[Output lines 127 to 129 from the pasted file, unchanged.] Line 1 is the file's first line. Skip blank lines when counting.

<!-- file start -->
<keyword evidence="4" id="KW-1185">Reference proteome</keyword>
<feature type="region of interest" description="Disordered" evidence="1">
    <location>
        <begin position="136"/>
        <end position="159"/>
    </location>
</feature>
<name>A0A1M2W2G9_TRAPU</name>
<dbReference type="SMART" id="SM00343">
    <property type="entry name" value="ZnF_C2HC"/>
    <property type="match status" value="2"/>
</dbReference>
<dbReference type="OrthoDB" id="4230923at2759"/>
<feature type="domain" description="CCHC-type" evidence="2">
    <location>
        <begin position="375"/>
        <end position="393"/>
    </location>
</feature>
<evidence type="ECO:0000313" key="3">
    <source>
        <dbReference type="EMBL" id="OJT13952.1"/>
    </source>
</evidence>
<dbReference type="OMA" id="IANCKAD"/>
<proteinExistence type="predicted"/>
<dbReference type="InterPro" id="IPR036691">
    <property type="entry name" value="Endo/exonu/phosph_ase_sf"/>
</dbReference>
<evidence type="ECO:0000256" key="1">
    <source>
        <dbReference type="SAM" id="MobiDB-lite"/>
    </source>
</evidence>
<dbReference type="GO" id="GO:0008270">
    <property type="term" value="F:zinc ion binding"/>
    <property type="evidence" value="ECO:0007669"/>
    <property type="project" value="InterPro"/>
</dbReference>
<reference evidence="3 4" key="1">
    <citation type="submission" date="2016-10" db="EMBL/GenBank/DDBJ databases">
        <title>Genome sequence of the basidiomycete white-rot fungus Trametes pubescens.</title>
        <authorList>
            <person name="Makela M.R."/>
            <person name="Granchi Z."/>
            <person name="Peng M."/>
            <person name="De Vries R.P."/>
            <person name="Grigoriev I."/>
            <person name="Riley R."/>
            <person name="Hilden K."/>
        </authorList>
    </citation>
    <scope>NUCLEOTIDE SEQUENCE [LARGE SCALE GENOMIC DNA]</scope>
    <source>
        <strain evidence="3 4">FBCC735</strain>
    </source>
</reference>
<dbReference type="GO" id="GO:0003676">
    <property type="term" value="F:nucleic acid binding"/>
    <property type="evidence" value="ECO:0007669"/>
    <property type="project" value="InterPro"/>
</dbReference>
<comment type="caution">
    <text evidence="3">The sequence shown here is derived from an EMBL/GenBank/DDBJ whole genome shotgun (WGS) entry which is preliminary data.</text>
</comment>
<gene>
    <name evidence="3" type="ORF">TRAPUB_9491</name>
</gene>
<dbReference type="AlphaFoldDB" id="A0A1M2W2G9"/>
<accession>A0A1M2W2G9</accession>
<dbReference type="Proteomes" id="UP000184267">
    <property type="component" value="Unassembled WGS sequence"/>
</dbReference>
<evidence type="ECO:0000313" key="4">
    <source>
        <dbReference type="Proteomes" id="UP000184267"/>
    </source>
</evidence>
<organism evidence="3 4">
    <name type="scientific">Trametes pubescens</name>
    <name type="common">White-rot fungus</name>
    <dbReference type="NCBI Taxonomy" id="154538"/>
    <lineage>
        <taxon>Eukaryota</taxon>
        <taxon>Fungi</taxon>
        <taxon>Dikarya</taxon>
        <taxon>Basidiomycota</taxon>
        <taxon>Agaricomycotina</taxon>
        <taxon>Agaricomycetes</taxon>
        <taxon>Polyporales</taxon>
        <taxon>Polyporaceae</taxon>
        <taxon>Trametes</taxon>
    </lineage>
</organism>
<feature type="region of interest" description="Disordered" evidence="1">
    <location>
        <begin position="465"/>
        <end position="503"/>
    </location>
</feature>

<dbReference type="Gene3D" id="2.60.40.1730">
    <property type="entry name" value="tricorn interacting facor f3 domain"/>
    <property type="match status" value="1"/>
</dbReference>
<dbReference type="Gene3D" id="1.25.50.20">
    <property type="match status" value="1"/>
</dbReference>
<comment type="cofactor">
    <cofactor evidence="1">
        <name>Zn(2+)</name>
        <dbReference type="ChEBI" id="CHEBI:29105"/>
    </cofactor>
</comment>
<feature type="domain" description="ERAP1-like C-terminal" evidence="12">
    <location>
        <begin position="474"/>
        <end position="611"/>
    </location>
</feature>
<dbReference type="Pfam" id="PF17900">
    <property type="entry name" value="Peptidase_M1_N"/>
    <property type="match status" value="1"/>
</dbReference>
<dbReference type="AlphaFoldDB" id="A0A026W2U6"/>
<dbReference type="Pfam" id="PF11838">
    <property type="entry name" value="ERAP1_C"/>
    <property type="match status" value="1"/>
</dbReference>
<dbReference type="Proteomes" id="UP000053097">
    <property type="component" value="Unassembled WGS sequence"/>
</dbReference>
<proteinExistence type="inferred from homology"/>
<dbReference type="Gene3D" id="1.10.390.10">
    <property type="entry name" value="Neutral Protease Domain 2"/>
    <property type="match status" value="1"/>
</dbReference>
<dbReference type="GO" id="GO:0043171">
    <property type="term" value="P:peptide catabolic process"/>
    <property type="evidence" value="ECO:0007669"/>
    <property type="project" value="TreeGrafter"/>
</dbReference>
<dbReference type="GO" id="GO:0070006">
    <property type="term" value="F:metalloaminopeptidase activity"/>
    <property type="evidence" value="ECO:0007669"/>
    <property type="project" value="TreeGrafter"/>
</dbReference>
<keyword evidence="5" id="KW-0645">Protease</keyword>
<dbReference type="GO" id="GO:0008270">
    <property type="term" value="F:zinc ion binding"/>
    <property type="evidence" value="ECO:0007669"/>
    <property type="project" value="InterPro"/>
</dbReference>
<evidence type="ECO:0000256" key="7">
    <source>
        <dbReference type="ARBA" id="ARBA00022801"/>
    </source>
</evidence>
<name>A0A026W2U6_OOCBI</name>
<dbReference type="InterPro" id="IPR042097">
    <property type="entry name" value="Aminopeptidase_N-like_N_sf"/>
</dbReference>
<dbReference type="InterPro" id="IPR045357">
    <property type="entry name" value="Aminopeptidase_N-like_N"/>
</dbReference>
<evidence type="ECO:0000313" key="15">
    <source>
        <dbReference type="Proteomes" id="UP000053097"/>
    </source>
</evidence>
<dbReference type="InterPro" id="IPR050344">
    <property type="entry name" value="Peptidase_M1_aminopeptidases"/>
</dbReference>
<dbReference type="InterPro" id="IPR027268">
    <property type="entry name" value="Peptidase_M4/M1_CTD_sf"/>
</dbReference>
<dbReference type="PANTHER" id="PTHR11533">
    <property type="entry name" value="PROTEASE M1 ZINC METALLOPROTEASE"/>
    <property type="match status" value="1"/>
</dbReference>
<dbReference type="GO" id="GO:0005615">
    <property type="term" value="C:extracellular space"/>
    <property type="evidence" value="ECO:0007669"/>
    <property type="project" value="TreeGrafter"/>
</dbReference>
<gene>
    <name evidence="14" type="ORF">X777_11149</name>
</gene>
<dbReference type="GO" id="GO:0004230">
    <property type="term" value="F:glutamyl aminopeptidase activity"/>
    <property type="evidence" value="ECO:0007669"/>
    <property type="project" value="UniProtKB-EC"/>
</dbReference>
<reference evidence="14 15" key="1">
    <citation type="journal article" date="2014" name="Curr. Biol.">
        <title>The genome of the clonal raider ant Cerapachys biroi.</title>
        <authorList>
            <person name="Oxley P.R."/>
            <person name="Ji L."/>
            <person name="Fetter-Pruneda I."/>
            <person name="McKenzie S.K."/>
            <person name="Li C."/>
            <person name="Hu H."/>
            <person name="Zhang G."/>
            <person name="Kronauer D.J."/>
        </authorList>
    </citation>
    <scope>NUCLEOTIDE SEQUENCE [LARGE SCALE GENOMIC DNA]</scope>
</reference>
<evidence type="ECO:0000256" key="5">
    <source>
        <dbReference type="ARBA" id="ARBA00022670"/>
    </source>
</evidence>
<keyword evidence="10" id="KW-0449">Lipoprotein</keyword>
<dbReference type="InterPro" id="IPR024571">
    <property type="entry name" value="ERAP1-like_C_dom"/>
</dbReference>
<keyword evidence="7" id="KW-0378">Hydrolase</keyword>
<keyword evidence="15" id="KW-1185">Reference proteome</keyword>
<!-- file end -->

    <property type="match status" value="1"/>
</dbReference>
<dbReference type="Proteomes" id="UP000053097">